A blown transformer didn’t just mean the lights went out on a sweltering Sunday in Downtown Ventura, it also meant tens of thousands of dollars in lost business for local businesses forced to close on one of the year’s biggest holiday weekends.

“I had to close for a day, which for me, on Labor Day weekend, means I lost around $10,000,” said Maria Fiore, the owner of Café Fiore.

Fiore was one of many business owners on a stretch of California Street between Santa Clara and Main streets who learned on the morning of Sept. 2 that a transformer failure knocked out power to their establishments.

Rudy Gonzales, a spokesman for Southern California Edison, said about 1,600 customers were initially affected by the power failure that zapped Fiore’s business. Within about two hours, he said, power was restored to all but a relatively small, isolated group of customers, who went without power until early Monday morning.

Small as it may have been, that group includes businesses at the heart of Downtown, which was packed with potential customers over the Labor Day weekend. In addition to Café Fiore, places like the Sportsman Restaurant & Cocktail Lounge, Weaver Wines, and the Bella Maggiore Inn had to close their doors for the day or severely curtail operations.

“Our guests were just completely upset because we had to close down the restaurant,” Wendy Kuns said. Kuns is an executive assistant at the hotel, which was fully booked over the weekend.

Kuns, Fiore, and their colleagues weren’t helped by holiday traffic, either.

Gonzales said an Edison troubleman determined shortly after the power failure that a cable failed in a vault near the Sportsman restaurant. When the troubleman opened the vault up he discovered it was full of water. Although the troubleman was able to reroute power to limit the disruption, crews weren’t able to work on the failed cable until a contractor could come to vacuum up the water so they could work safely (the contractor also had to collect and contain water and oil in the vault to safely dispose of it). But with the contractor based in Compton, crews had to wait until 3:30 for the truck to arrive.

“Normally it doesn’t take that long,” Gonzales said. But widespread problems throughout Edison’s service area meant the company’ss resources were strained. Since the heat storm began last week, he said, 573,800 customers were affected by high temperatures or lightning strikes. 29,000 were still without power by late in the afternoon on Sept. 6.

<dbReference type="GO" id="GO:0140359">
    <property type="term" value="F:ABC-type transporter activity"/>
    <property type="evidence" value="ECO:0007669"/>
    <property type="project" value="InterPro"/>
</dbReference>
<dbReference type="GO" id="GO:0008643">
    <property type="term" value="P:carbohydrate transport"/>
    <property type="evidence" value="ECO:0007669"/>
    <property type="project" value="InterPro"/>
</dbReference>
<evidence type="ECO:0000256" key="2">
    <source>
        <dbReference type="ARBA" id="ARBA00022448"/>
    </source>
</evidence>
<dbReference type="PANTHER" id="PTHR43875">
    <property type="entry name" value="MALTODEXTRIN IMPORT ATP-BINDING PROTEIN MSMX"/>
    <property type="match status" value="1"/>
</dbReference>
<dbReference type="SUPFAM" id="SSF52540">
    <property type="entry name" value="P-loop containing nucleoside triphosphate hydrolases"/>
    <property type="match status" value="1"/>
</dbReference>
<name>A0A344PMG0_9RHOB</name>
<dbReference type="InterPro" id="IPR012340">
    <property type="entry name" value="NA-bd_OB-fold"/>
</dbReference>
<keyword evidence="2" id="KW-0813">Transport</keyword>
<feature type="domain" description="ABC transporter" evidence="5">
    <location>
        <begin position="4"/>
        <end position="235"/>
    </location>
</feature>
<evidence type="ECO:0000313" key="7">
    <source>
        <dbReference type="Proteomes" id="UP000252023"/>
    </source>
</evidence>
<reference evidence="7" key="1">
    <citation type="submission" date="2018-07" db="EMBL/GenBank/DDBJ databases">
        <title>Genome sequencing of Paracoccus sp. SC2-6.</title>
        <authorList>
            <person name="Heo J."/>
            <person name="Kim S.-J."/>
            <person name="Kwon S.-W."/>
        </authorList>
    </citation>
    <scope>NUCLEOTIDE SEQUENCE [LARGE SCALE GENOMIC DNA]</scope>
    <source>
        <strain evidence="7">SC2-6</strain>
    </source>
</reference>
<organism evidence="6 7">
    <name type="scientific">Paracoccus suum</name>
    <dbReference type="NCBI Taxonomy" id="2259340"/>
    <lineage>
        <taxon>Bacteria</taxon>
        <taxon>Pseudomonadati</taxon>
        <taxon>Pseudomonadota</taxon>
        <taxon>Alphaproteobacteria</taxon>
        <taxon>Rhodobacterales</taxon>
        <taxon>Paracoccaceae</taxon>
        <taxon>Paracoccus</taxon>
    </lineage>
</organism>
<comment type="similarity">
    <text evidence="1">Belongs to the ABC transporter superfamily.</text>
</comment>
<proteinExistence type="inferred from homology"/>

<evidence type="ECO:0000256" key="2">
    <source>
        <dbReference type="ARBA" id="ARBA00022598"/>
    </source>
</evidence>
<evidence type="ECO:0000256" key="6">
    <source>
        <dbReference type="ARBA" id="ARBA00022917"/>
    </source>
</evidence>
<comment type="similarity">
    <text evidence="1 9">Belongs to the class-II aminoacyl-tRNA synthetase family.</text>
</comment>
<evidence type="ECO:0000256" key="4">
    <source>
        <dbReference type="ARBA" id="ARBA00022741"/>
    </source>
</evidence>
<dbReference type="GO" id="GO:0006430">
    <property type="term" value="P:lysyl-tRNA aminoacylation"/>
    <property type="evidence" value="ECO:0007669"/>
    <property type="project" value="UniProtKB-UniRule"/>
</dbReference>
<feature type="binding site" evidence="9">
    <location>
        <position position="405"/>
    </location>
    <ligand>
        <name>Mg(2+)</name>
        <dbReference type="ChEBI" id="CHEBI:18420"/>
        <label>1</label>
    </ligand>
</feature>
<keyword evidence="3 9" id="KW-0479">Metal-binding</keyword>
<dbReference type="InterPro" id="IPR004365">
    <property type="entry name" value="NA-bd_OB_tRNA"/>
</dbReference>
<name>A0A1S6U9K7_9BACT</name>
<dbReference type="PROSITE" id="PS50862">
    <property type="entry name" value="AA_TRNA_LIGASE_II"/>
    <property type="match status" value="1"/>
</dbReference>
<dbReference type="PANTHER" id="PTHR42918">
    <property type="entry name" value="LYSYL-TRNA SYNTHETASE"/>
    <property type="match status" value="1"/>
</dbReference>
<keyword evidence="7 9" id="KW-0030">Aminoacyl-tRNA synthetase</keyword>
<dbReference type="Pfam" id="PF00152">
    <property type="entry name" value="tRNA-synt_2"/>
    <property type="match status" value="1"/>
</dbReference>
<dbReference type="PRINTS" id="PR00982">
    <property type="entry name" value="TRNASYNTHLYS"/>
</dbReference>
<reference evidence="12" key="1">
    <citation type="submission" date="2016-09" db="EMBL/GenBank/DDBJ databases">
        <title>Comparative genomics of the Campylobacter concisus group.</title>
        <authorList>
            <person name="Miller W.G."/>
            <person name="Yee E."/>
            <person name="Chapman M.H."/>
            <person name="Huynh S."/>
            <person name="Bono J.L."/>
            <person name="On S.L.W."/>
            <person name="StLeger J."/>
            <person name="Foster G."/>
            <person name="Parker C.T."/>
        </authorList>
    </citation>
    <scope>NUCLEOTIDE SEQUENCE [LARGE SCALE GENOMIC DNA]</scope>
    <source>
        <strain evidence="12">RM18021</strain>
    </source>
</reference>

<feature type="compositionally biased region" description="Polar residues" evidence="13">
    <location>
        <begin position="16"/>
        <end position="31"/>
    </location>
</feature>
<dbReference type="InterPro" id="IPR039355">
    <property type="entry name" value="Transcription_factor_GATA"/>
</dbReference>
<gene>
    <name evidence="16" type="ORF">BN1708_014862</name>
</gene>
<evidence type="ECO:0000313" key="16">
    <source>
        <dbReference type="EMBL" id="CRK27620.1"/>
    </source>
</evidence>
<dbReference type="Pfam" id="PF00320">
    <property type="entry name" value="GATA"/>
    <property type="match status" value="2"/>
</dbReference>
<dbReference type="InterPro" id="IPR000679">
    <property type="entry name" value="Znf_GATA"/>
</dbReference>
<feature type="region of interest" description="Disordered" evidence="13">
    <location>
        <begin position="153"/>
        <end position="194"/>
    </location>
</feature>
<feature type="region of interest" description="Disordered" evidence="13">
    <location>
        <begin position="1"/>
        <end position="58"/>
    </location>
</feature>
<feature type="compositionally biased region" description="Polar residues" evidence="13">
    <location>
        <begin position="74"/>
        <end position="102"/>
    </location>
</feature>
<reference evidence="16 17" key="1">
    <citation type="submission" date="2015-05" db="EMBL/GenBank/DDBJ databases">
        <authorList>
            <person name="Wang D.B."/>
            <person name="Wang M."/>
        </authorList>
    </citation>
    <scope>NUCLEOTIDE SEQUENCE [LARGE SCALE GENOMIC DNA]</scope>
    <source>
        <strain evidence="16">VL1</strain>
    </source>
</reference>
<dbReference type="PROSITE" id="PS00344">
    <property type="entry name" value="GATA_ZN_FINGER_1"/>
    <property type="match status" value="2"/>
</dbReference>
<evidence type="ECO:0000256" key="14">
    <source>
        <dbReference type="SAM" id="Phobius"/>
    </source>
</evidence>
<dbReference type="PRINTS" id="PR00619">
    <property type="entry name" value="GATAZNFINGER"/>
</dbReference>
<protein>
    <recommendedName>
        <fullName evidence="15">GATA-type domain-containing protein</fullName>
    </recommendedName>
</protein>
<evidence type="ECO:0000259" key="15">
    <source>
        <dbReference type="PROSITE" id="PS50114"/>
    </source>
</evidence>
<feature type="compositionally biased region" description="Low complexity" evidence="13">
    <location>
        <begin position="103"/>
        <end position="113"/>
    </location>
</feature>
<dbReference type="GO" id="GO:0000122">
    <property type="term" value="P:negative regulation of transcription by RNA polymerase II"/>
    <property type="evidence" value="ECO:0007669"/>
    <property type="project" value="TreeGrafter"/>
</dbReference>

“We’re using every crew available,” he said. “As a result, in a relatively cool community like Ventura, it just delays our ability to get out there.”

The delays meant that Fiore’s cooks could not prepare food or bake bread for the dinner rush. Without a clear picture when power would be restored she had to shut down.

“It was huge for me,” Fiore said. “I was so disappointed because it’s not the first time.”

A transformer was replaced near her business last year, she said.

Kuns said her business was fortunate because they were able to route enough power through a line at the back of their business to process credit cards, but there may have been bigger problems if the lights were not restored by the evening. To buy a little more time, the hotel bought movie theater tickets for all its guests to ensure they would have an air-conditioned place to spend time. Kuns said it’s the third time in recent memory the transformer has failed.

“If you know the heat is going to affect these transformers, then why not let a maintenance person be out there to check on it,” Kuns said. “We’re really concerned about this because it keeps happening. It never really gets hot here in Ventura.”

Gonzales said he could not immediately comment on the transformer’s history, but that it would be difficult to pinpoint what caused it to fail. Repair crews replaced the cable that burned out, he said, and installed a larger transformer.